Bed, Bath & Beyond Shares Plunge After CFO’s Death Ruled Suicide By NY Medical Examiner’s Office

Bed, Bath & Beyond Shares Plunge After CFO’s Death Ruled Suicide By NY Medical Examiner’s Office

Shares of Bed, Bath & Beyond are plunging in pre-market trading this morning after the week’s report that the company’s Chief Financial Officer was identified as a man who lept to his death from a Tribeca building last Friday. 

Shares are down about $1.30, or roughly 15%, to $7.35 as of 0730 EST.

52 year old CFO Gustavo Arnal’s death was officially ruled a suicide on Monday, according to Reuters. He officially died from “multiple” blunt force trauma, according to the New York City Medical Examiner’s Office. 

The Reuters report noted that Arnal was sued on August 23 “over accusations of artificially inflating the firm’s stock price in a ‘pump and dump’ scheme, with the lawsuit alleging Arnal sold off his shares at a higher price after the scheme.”

Recall, we wrote this weekend that Arnal fell from the 18th floor of 56 Leonard Street on Friday and was identified on Sunday morning by the New York Post. The Post noted he had just sold 42,513 shares of stock on August 16, netting a little over $1 million. 

In 2021, Arnal’s total compensation was more than $2.9 million, which included $775,000 in salary. He joined the company in 2020 after stints working as chief financial officer for Avon and as an executive for Procter & Gamble, the report notes.

Bed, Bath & Beyond had been on a roller coaster ride over the last month, which shares running up to as high as $28 per share just days ago on a “meme stock” rally. It then saw investor Ryan Cohen exit his position in the company, sending shares plunging.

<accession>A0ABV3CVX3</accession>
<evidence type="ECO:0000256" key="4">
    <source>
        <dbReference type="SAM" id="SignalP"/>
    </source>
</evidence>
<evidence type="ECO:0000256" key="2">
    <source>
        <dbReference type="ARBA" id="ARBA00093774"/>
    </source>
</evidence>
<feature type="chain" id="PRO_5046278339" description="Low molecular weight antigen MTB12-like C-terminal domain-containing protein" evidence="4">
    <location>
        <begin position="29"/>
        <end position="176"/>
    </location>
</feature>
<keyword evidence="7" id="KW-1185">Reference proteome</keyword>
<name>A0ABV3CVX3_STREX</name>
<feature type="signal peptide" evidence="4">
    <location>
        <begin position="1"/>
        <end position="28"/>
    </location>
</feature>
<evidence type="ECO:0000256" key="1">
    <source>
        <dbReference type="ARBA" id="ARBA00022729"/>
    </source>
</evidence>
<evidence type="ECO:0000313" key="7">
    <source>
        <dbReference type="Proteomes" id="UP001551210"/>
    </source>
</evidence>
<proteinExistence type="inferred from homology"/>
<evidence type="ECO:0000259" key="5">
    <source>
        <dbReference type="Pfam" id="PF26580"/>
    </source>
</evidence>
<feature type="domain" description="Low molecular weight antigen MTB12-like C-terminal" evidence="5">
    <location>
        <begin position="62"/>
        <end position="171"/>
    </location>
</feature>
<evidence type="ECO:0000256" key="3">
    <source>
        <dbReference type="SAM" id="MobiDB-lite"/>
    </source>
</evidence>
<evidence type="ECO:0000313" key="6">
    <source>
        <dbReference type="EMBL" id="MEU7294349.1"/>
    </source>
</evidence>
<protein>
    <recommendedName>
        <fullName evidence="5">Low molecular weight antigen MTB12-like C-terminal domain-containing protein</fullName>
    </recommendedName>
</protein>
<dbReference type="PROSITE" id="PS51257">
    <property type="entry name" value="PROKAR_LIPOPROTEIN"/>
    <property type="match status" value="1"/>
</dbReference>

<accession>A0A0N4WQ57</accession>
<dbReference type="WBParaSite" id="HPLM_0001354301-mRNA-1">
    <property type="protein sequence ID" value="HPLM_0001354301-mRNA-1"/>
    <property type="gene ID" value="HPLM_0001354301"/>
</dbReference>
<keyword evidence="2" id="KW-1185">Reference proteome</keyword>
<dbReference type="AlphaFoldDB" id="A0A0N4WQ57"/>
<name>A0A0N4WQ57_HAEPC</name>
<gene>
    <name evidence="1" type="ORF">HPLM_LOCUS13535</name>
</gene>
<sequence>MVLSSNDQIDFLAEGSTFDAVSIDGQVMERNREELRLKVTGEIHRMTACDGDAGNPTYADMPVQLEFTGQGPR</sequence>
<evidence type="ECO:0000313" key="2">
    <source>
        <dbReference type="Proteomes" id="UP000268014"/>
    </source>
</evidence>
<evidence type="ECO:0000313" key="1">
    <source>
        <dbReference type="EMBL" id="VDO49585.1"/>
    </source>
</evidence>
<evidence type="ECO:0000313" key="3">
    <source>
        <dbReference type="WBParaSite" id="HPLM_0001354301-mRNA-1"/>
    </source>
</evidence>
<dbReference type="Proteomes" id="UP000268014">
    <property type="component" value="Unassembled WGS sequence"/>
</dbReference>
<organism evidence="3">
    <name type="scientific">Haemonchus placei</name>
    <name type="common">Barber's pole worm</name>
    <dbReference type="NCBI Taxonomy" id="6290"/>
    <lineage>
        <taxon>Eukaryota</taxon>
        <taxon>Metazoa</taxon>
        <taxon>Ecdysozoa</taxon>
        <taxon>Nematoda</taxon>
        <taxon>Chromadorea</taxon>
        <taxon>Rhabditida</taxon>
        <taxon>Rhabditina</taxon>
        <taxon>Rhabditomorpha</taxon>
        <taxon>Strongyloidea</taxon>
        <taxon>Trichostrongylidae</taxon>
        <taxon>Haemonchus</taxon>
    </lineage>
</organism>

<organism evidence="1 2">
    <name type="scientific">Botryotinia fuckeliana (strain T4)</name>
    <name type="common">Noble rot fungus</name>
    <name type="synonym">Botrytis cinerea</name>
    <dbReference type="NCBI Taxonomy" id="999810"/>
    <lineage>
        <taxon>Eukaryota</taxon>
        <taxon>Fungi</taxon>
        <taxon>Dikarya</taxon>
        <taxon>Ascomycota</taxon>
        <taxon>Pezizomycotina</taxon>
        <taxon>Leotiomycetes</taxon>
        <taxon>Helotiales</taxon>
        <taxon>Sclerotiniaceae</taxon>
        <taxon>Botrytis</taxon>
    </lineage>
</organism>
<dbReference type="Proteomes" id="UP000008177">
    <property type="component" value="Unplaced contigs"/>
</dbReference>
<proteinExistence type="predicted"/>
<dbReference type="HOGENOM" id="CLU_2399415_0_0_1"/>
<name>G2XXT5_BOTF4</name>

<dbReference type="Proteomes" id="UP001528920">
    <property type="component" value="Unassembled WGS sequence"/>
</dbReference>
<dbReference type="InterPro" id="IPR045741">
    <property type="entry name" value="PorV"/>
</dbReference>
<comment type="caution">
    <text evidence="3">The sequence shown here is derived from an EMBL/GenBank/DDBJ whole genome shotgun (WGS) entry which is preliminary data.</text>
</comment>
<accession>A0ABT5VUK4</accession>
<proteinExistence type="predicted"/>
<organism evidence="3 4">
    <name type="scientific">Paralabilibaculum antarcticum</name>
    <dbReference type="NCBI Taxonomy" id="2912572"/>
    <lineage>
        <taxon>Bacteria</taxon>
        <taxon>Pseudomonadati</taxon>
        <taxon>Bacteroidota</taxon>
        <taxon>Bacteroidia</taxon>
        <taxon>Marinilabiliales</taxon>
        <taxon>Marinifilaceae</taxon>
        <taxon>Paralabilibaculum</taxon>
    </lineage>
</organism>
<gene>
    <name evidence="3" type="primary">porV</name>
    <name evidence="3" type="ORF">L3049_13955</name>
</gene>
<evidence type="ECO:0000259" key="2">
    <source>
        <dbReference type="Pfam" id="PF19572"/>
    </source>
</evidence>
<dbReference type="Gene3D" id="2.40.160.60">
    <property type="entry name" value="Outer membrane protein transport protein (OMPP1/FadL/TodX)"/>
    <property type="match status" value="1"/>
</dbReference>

In the days following, the company announced plans to try and reduce costs and stave off bankruptcy, including a $500 million financing agreement in order to help pay its vendors. It released a statement about its strategic and business updates that will result in store closures and a reduction of its workforce. Its plan includes closing approximately 150 lower-producing banner stores and a reduction of 20% of its workforce.  

But the measures didn’t convince the street. As we wrote on August 31, we spoke with at least one institutional trading desk specializing in consumer discretionary who said they’ve all but given up on Bed Bath & Beyond and left the ‘meme stock’ for the ‘apes.’ 

Subsequently, both the company’s debt and equity were downgraded. 

Tyler Durden
Tue, 09/06/2022 – 07:47

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